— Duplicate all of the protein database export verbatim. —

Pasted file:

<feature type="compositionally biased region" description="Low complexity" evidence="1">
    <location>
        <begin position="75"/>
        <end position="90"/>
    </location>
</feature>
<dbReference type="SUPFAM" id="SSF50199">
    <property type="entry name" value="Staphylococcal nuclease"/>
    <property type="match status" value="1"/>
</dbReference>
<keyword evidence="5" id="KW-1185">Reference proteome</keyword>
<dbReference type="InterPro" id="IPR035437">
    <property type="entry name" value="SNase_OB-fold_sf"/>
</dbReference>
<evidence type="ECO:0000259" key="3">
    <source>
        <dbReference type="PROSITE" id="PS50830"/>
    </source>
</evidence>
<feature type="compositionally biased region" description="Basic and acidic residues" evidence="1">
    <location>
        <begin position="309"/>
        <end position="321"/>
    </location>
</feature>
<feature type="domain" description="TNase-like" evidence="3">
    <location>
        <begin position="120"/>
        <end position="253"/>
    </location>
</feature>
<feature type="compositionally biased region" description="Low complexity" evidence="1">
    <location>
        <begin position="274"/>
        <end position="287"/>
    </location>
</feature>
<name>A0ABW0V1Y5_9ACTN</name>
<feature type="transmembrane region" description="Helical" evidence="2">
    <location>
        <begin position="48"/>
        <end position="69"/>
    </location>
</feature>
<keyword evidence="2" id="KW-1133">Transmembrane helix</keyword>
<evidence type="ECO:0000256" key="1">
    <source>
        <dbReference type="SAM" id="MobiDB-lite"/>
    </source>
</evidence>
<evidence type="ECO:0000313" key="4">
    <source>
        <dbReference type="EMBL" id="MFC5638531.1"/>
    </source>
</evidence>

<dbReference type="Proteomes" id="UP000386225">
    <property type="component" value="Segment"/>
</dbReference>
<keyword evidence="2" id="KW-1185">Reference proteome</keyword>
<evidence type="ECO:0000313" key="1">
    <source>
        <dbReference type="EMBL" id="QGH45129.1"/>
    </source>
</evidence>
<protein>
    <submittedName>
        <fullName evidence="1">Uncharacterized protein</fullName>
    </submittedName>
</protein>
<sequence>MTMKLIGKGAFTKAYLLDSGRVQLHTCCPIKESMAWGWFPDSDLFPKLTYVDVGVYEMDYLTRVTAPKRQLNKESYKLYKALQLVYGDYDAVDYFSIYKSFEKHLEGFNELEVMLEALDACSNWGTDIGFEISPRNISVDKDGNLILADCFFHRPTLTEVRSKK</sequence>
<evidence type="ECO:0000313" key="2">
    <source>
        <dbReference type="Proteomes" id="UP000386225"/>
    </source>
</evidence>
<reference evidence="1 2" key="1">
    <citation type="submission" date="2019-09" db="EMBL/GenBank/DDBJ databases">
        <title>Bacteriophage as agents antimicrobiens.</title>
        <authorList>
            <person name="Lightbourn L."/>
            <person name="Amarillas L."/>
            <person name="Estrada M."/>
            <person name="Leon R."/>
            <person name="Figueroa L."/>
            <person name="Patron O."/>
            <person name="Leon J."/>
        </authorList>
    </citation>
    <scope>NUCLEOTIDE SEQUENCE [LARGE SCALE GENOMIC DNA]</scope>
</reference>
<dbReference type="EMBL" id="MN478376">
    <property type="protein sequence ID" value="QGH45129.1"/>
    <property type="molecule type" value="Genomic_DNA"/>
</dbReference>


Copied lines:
<feature type="compositionally biased region" description="Low complexity" evidence="1">
    <location>
        <begin position="75"/>
        <end position="90"/>
    </location>
</feature>
<dbReference type="SUPFAM" id="SSF50199">
    <property type="entry name" value="Staphylococcal nuclease"/>
    <property type="match status" value="1"/>
</dbReference>
<keyword evidence="5" id="KW-1185">Reference proteome</keyword>
<dbReference type="InterPro" id="IPR035437">
    <property type="entry name" value="SNase_OB-fold_sf"/>
</dbReference>
<evidence type="ECO:0000259" key="3">
    <source>
        <dbReference type="PROSITE" id="PS50830"/>
    </source>
</evidence>
<feature type="compositionally biased region" description="Basic and acidic residues" evidence="1">
    <location>
        <begin position="309"/>
        <end position="321"/>
    </location>
</feature>
<feature type="domain" description="TNase-like" evidence="3">
    <location>
        <begin position="120"/>
        <end position="253"/>
    </location>
</feature>
<feature type="compositionally biased region" description="Low complexity" evidence="1">
    <location>
        <begin position="274"/>
        <end position="287"/>
    </location>
</feature>
<name>A0ABW0V1Y5_9ACTN</name>
<feature type="transmembrane region" description="Helical" evidence="2">
    <location>
        <begin position="48"/>
        <end position="69"/>
    </location>
</feature>
<keyword evidence="2" id="KW-1133">Transmembrane helix</keyword>
<evidence type="ECO:0000256" key="1">
    <source>
        <dbReference type="SAM" id="MobiDB-lite"/>
    </source>
</evidence>
<evidence type="ECO:0000313" key="4">
    <source>
        <dbReference type="EMBL" id="MFC5638531.1"/>
    </source>
</evidence>

<dbReference type="Proteomes" id="UP000386225">
    <property type="component" value="Segment"/>
</dbReference>
<keyword evidence="2" id="KW-1185">Reference proteome</keyword>
<evidence type="ECO:0000313" key="1">
    <source>
        <dbReference type="EMBL" id="QGH45129.1"/>
    </source>
</evidence>
<protein>
    <submittedName>
        <fullName evidence="1">Uncharacterized protein</fullName>
    </submittedName>
</protein>
<sequence>MTMKLIGKGAFTKAYLLDSGRVQLHTCCPIKESMAWGWFPDSDLFPKLTYVDVGVYEMDYLTRVTAPKRQLNKESYKLYKALQLVYGDYDAVDYFSIYKSFEKHLEGFNELEVMLEALDACSNWGTDIGFEISPRNISVDKDGNLILADCFFHRPTLTEVRSKK</sequence>
<evidence type="ECO:0000313" key="2">
    <source>
        <dbReference type="Proteomes" id="UP000386225"/>
    </source>
</evidence>
<reference evidence="1 2" key="1">
    <citation type="submission" date="2019-09" db="EMBL/GenBank/DDBJ databases">
        <title>Bacteriophage as agents antimicrobiens.</title>
        <authorList>
            <person name="Lightbourn L."/>
            <person name="Amarillas L."/>
            <person name="Estrada M."/>
            <person name="Leon R."/>
            <person name="Figueroa L."/>
            <person name="Patron O."/>
            <person name="Leon J."/>
        </authorList>
    </citation>
    <scope>NUCLEOTIDE SEQUENCE [LARGE SCALE GENOMIC DNA]</scope>
</reference>
<dbReference type="EMBL" id="MN478376">
    <property type="protein sequence ID" value="QGH45129.1"/>
    <property type="molecule type" value="Genomic_DNA"/>
</dbReference>